The Wes Welker comparison was bound to come for Jordan Davis.
The Texas Tech sophomore inside receiver stands 5-foot-10 and weighs 174 pounds, with the same curly locks that Welker sported during his career in Lubbock. So it wasn’t a surprise when coach Tommy Tuberville evoked the name of the former Red Raider great when he was asked to describe Davis last week.
“That’s definitely a guy that I look up to,” said Davis, a walk-on who redshirted last season after transferring from Southwestern Oklahoma State. “Those Danny Amendola, Wes Welker-type guys, they’re just quick, reliable guys, so that’s nice to hear.”
But Davis has heard a different comparison in practice lately.
That was the shout from fellow receiver Javon Bell and others after a deft catch from Davis on Monday morning, a reference to former Philadelphia Eagles backup receiver and special teams player Vince Papale, who was the subject of the 2006 film “Invincible.”
Davis doesn’t have a bartender-to-hometown-NFL-hero story like Papale, but coaches and teammates have been impressed with the similar work ethic and toughness Davis has displayed.
Tuberville said he asked his son Tucker, a freshman quarterback, who stood out to him during voluntary summer workouts, and Davis’ name was the first to pop up.
“He said, ‘You’re going to have a tough time keeping Jordan off the field,’” Tommy Tuberville said, recalling the conversation with his son. “He catches it. He’s physical. He’s gained a lot of weight. The thing about it is, when you get out here and your quarterbacks know you’re going to catch it when they throw it, who are you going to throw it to?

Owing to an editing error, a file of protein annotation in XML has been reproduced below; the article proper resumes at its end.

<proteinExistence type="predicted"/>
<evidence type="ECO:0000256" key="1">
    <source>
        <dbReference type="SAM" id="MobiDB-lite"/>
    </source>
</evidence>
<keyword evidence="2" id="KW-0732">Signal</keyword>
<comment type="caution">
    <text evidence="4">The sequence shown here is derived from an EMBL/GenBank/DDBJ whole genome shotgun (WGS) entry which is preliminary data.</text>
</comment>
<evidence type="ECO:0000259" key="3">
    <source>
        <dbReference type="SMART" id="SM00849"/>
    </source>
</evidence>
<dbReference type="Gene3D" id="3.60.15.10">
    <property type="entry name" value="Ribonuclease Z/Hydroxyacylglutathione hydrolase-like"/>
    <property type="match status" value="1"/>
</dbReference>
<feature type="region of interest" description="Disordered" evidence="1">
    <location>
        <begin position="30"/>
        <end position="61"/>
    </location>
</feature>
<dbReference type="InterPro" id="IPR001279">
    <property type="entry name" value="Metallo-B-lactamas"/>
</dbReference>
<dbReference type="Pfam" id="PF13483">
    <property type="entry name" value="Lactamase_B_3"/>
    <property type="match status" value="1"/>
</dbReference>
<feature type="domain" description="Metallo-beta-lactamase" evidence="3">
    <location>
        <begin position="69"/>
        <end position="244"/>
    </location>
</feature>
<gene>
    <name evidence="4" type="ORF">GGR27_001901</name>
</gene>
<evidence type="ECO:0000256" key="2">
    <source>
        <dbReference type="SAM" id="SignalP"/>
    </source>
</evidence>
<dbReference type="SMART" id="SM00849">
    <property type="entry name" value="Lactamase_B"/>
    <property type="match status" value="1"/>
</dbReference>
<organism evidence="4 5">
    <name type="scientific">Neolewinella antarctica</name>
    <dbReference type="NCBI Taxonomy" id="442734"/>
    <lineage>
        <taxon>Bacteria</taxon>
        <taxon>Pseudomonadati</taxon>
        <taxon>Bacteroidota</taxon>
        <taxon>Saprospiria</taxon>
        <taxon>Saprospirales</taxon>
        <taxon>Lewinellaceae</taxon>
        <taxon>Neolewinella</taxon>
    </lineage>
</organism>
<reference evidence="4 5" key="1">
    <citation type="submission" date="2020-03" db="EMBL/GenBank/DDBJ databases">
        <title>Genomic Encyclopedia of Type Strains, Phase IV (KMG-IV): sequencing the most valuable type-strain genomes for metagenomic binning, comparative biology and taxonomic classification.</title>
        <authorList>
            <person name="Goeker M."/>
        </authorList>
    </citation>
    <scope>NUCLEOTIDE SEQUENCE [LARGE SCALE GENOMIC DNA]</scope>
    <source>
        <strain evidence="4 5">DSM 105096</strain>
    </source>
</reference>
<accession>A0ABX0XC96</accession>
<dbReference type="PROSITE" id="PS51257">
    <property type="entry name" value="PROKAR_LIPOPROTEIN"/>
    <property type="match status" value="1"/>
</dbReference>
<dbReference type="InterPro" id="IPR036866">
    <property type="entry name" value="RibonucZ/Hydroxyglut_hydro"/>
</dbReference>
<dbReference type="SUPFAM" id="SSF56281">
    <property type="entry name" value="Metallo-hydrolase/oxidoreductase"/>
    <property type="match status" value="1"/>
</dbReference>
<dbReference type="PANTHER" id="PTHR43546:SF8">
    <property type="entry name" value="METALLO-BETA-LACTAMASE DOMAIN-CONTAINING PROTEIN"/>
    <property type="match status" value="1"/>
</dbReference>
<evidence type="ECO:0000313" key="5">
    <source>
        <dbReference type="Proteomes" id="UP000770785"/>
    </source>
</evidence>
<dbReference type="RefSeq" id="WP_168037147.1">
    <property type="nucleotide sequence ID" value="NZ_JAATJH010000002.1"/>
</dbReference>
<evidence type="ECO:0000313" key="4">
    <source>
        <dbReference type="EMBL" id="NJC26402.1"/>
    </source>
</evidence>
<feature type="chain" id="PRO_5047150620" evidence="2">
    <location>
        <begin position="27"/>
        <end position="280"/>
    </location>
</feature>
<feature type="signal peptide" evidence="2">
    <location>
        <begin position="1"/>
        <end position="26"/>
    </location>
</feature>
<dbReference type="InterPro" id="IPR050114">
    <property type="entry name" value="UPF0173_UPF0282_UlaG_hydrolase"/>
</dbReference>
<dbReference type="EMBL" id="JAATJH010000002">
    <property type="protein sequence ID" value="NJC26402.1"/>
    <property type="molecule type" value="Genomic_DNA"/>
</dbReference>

“You’ve got to earn that reputation, especially as an inside receiver. It means in practice you catch the ball.”
Davis didn’t even start playing receiver until his senior year at Arlington High. He was a cornerback as a sophomore, then played safety his final two seasons. He chose Southwestern Oklahoma State because it was the only school that gave him the chance to play offense.
“I had always wanted to play receiver,” Davis said. “I knew that would be my best bet in college, but our offense (at Arlington) was so good. I would have started (on offense), but they didn’t need me. They needed me on defense because our defense wasn’t very good, so I kind of had to quarterback the defense.”
After catching 20 passes for 225 yards as a freshman in 2010, Davis sent his game tape to the Tech coaching staff. The coaches liked what they saw, but could offer Davis a position as only a preferred walk-on.
Like many players in those shoes, Davis has an uphill battle in front of him to find consistent reps. Offensive coordinator Neal Brown said on Saturday that he wants a five-player rotation to start the season at the slot positions. The candidates include Austin Zouzalik, speedy redshirt freshmen Jakeem Grant and Javares McRoy, as well as Alex Torres, Tyson Williams and receiver/tight end hybrid Jace Amaro.
Even with such a crowded group, Brown said Davis has given himself a chance to compete for playing time.
“He’s winning a lot of his one-on-one matchups, and he’s getting bigger,” Brown said. “He’s definitely improved through the first five practices. He’s very smart, knows how to get open and he has a great initial burst and really good hands.”
Davis said he doesn’t pay too much attention to where he’s slotted on an ever-evolving depth chart, focusing instead on making the most of every chance he’s given.
Sort of like that Papale character.
“You can’t let it get to your head too much,” Davis said. “You can’t really go wrong if you’re just playing hard. If you play hard, then good things are going to happen. If things don’t go your way, you have to get over it and tell yourself you have to step up the next time.”
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